The exhibition ends with a look into how cameras are integrated in our lives and how this affects our behaviour. The proliferation of images is so present in the current times that we give them for granted, knowing that at any moment our live can become a performance for the camera. Amalia Ulman brings this idea to the limit with her project ‘Excellences & Perfections’, for which she adopted the personality of a wealthy young girl going through cosmetic surgery, using Instagram as her chronicle platform. Similarly, Romain Mader, who often places himself as a subject of his projects, imagined a trip to Ukraine to find a girlfriend through his photographic work ‘Ekaterina’.

Claude Cahun, 1894 - 1954. Self Portrait, 1927. Image courtesy of the Wilson Centre for Photography

There is a certain imbalance in the exhibition, which seems to combine various solo shows (this is particularly the case with Shunk-Kender) and collective surveys. In some of the sections, the viewer can appreciate that other topics inherent to each project stand out and collide with each other.

Being this not an obstacle to enjoy the exhibition, ‘Performing for the Camera’ certainly covers the topic from multiple angles and presents an excellent selection of artists. Each work is a pleasure for the eyes.

‘Performing for the Camera’ runs until the 12th June 2016 at Tate Modern, London.

Aina Pomar graduated in Sociology and Photography before completing a Master in New Media Art Curatorship. She has collaborated with Fundació Pilar i Joan Miró in Majorca and with CCCBLab and Fundació Foto Colectania in Barcelona. She moved to London to work at the Cultural Office of the Embassy of Spain, where she coordinated visual arts and exhibition projects with the aim of promoting Spanish culture and artists across the United Kingdom. She currently collaborates with various galleries and art projects in London.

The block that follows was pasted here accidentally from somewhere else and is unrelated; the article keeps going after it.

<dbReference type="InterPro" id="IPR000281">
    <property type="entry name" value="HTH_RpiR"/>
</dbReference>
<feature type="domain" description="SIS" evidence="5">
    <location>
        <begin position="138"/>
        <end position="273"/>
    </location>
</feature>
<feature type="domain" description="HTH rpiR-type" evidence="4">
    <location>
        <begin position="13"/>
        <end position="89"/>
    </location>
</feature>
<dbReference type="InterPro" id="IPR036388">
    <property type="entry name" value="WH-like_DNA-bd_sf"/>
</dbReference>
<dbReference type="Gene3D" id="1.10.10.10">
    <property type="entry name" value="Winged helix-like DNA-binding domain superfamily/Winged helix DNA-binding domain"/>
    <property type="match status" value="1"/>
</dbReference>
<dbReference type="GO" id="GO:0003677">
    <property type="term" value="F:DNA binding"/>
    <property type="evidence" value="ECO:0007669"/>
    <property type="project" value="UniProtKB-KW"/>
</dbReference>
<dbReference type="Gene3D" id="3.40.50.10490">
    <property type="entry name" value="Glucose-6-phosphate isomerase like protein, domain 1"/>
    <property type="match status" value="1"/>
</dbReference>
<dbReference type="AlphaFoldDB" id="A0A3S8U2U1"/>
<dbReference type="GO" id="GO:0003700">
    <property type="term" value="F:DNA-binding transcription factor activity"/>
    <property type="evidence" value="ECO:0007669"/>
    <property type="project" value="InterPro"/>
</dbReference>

Subscribe to the Newsletter

Image of the Day

Museo Jumex (a private art collection based in Mexico City, Mexico) / David Chipperfield. Image © Simon Menges

Museo Jumex (a private art collection based in Mexico City, Mexico) / David Chipperfield. Image © Simon Menges

Search

About ArtDependence

ArtDependence Magazine is an international magazine covering all spheres of contemporary art, as well as modern and classical art.

ArtDependence features the latest art news, highlighting interviews with today’s most influential artists, galleries, curators, collectors, fair directors and individuals at the axis of the arts.

The magazine also covers series of articles and reviews on critical art events, new publications and other foremost happenings in the art world.

If you would like to submit events or editorial content to ArtDependence Magazine, please feel free to reach the magazine via the contact page.